|This version of this document is no longer maintained. For the latest documentation, see http://www.qnx.com/developers/docs.|
Initialize a disk for use as a QNX 4 filesystem (QNX Neutrino, QNX 4)
dinit [-8bpqr] [-F|h] [-B filename|-O] [-d drive_number] [-f bootfile] [-i blocks] [-L label|-l label] [-m message] [-N] [-R] [-r] [-S size] drive
All supported hosts.
- Use the int 13 extended loader for disks bigger than 8.4Gig.
- -B filename
- Use the 512-byte OS loader from this file instead of the standard QNX OS loader. Note that on a partitioned hard disk, the OS loader is the second loader, not the primary bootstrap loader, which is written to the first block of the hard disk by the fdisk utility. On a nonpartitioned device, (e.g. floppy) the OS loader is the primary (and only) bootstrap loader.
- Don't initialize the filesystem; just write the OS loader to disk. You can use this option with -m, or -O.
- -d drive_number
- The BIOS drive number to use for booting the second stage loader
This enables you to set up the loader to boot when the drive is configured as either a primary or
secondary drive. Common values for drive_number are: 00 for the first floppy drive,
80 for the first hard drive, and 81 for the second hard drive.
This option is required for booting from secondary hard drives (if you specify an explicit drive number, it overrides -F or -h).
- Initialize a floppy or LS120 disk.
- -f bootfile
- Write the specified operating system boot image to the /.boot file on the newly initialized disk.
- -H or -h
- Initialize a hard or compact flash disk. You can't initialize a hard disk unless you specify this option.
- -i blocks
- The initial size, in blocks, of the .inodes file. The default is 16. You don't usually have to change this setting; for more information, see Fine-Tuning Your System in the Neutrino User's Guide.
- -l label
- ("el") Write the given volume label to disk after initializing.
- -L label
- Write only the given volume label to disk.
You can remove a label by using the -L option with an empty
string. For example:
dinit -L "" /dev/fd0
- -m message
- Replace the message the OS displays when booting from disk with message.
- Don't create support for long filenames (more than 48 characters) on this
To add support for long filenames to an existing QNX 4 filesystem, log in as root and create an empty, read-only (permissions 0444) file named .longfilenames in the root directory of the filesystem.
- Use the old QNX bootstrap loader. The old loader loads at (real mode) 0x60:0, always. The newer loader looks for a signature byte in the beginning of the OS image to determine if it's old or new, and loads at 0x60:00 or 0x80:00 as appropriate. The start address for new images is 0x0 relative to the load address, while the start address for old images is 0x20 relative to the load address.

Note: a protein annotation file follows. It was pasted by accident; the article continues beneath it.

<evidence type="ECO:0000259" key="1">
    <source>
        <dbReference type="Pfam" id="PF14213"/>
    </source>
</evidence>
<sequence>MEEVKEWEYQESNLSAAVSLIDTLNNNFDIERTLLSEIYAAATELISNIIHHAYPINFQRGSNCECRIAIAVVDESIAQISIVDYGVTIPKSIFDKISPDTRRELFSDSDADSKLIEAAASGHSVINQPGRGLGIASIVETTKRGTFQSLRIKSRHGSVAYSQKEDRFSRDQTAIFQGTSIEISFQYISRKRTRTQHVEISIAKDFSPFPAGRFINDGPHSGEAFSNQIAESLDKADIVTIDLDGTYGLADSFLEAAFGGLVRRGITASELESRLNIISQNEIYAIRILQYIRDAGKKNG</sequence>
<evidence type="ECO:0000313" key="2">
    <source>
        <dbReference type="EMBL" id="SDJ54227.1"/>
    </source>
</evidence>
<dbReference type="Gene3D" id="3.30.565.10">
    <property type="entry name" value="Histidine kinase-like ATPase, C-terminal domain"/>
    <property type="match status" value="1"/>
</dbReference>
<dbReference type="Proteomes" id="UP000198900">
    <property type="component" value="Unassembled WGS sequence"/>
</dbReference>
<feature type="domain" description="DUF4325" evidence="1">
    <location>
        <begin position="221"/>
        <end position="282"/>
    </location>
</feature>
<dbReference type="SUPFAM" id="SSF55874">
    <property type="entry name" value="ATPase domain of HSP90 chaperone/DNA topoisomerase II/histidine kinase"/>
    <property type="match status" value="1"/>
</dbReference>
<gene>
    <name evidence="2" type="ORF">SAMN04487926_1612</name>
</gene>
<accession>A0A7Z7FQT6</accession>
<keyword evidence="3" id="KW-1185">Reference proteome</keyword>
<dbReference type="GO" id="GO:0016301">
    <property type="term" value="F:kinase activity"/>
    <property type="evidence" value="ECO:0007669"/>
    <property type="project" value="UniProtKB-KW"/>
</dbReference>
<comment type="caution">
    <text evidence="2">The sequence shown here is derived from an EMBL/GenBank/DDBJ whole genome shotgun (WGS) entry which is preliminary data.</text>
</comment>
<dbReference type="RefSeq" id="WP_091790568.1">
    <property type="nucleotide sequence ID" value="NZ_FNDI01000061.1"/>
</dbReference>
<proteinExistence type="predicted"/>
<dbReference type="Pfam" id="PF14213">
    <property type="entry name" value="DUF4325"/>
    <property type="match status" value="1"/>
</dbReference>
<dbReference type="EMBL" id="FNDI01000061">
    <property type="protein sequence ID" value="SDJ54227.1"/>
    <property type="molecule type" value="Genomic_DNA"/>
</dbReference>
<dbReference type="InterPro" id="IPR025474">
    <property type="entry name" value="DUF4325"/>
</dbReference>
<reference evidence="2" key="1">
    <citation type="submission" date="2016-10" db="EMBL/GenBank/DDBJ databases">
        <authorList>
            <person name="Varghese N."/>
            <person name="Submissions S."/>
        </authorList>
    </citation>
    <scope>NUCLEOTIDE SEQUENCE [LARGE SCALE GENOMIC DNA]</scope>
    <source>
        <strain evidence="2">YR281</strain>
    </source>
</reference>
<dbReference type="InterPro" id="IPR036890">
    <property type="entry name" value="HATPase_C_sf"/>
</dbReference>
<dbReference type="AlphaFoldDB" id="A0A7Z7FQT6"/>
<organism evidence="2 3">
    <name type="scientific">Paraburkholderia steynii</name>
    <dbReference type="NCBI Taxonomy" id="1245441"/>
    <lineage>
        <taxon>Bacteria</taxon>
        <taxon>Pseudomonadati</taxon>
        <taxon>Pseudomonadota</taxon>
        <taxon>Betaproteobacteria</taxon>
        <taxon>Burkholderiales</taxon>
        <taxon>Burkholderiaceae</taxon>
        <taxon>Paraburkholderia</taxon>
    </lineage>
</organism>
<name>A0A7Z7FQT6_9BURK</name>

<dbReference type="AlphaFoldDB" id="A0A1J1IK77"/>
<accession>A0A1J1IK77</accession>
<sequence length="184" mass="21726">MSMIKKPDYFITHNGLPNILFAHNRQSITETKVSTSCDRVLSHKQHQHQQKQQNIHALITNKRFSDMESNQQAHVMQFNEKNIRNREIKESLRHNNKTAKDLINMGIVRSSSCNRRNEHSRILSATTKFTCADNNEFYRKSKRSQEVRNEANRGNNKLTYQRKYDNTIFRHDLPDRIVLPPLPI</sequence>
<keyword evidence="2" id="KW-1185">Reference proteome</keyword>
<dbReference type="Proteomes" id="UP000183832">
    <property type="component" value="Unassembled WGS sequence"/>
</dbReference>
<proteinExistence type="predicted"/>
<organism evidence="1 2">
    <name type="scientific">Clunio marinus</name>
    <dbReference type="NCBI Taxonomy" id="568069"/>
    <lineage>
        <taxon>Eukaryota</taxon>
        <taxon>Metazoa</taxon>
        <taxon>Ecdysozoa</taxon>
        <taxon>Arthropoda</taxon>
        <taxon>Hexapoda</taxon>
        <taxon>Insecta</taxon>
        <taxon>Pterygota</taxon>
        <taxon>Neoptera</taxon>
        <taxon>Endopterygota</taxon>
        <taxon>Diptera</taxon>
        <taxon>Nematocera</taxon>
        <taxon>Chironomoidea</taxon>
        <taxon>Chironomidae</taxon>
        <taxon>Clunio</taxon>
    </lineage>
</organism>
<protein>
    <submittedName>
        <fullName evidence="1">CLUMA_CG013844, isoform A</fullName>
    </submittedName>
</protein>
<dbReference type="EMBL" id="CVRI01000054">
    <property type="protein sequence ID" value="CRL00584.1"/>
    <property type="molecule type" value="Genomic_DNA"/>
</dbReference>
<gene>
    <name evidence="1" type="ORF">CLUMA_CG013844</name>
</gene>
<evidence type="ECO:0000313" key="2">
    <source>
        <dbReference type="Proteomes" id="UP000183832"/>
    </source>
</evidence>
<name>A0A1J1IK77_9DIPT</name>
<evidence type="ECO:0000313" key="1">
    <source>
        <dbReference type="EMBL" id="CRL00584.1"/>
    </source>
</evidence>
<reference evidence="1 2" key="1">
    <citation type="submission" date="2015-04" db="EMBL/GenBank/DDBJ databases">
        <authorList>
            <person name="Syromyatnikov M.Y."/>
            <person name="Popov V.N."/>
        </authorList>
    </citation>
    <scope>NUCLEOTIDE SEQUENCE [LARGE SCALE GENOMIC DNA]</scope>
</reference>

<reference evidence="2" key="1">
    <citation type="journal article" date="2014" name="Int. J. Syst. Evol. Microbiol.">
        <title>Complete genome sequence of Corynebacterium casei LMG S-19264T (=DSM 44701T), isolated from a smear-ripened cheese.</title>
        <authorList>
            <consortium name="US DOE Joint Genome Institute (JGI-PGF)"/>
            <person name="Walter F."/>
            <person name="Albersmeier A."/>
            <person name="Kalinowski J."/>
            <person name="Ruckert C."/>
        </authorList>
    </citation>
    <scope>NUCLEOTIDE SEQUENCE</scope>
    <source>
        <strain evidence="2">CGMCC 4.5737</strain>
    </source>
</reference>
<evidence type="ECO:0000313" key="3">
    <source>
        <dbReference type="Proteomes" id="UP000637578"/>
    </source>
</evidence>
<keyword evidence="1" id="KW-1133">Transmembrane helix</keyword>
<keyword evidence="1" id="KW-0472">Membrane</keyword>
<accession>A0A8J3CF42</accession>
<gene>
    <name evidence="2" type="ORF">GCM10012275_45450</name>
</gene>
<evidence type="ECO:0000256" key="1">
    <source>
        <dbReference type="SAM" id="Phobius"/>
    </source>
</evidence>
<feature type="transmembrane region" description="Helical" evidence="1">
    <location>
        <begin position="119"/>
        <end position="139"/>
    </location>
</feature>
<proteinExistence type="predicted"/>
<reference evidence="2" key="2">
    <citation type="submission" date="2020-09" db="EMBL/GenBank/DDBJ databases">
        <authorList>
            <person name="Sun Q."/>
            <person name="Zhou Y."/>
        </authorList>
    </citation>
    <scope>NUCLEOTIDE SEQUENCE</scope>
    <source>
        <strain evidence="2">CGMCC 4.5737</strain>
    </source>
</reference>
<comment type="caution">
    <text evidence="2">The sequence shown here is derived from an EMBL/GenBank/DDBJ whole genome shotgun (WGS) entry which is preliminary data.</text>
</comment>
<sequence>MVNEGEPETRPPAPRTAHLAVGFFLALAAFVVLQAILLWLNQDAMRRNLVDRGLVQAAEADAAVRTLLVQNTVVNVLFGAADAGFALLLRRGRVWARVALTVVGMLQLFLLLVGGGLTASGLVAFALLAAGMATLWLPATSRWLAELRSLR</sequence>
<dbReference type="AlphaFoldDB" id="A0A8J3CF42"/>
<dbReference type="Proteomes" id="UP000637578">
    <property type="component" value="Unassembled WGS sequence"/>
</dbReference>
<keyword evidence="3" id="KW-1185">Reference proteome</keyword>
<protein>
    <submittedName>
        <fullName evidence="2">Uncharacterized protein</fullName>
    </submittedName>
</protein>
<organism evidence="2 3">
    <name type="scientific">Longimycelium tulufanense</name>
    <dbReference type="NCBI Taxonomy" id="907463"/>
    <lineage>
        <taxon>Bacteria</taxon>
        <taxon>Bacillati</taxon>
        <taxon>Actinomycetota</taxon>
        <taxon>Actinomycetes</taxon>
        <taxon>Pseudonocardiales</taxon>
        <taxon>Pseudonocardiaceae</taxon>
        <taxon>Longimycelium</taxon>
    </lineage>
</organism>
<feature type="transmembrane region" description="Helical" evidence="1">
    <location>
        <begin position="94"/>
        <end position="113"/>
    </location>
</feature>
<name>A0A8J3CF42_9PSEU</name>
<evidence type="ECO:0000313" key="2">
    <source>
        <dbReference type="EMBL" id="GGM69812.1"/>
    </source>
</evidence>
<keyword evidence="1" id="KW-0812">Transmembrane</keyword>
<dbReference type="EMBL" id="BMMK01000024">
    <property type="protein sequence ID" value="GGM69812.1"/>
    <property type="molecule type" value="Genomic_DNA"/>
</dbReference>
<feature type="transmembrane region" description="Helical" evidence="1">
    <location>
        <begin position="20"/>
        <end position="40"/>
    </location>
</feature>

- Pause for a keystroke before continuing.
- Be quiet; don't echo or question.
- Create a .diskroot file in the root directory (used for diskboot auto-mounting). For more information, see the Controlling How Neutrino Starts chapter of the Neutrino User's Guide.
- Write only the root block to disk; see "Caveats," below.
- -S size
- When used on a file, grow it to this size, which can include a suffix of k, m, or g.
- The drive on which to initialize the hard disk or diskette
(e.g. /dev/fd0, /dev/hd0t77).
Device names under Windows differ from those under QNX 4 and QNX Neutrino. For example, under Neutrino:
dinit -f hello.ifs /dev/fd0
dinit -f hello.ifs a:
The dinit utility initializes a formatted diskette or hard disk so that you can use it as a QNX 4 filesystem. The default values are determined from the current configuration of the specified drive.
|We recommend that you use dinit to initialize the
QNX 4 filesystem,
to make it bootable.
The dinit bootloader options are for
backwards compatibility reasons, but aren't generally used anymore.
To initialize a Power-Safe (fs-qnx6.so) filesystem, use mkqnx6fs.
If the disk is a hard disk, you need to specify the -h or -H (hard) option. This option helps protect you against typing errors that might cause dinit to initialize your hard disk. To initialize a hard disk, you must be the superuser.
After initializing a hard disk with dinit, you should use the dcheck utility to remove any bad blocks from the disk allocation bitmap. For example:
dinit -h /dev/hd0t77 dcheck -m /dev/hd0t77
When dinit initializes a disk, it writes a loader in the first block. If the disk is a floppy diskette, the loader is the bootstrap loader, else it's the secondary (or partition) loader. If you need to rewrite the loader without reinitializing the disk, specify the -b option.
The -m option lets you change the message the OS displays when booting from disk. Normally, the message is:
Press ESC to boot alternate OS.
Your new message may contain up to 30 characters plus the trailing period. You can specify the minimum message of "." by specifying -m. for the option.
Initialize a hard disk:
dinit -h /dev/hd0t77
Initialize a floppy disk:
Pause before initializing hard disk:
dinit -hp /dev/hd0t77
- An error occurred.
Don't use the -r option unless you know exactly what you're doing. You use the -r option only after a disaster has destroyed the first few blocks of your disk (e.g. a power failure occurred while the disk was being updated). In order for any damage to be repaired, you must follow dinit -r with this command: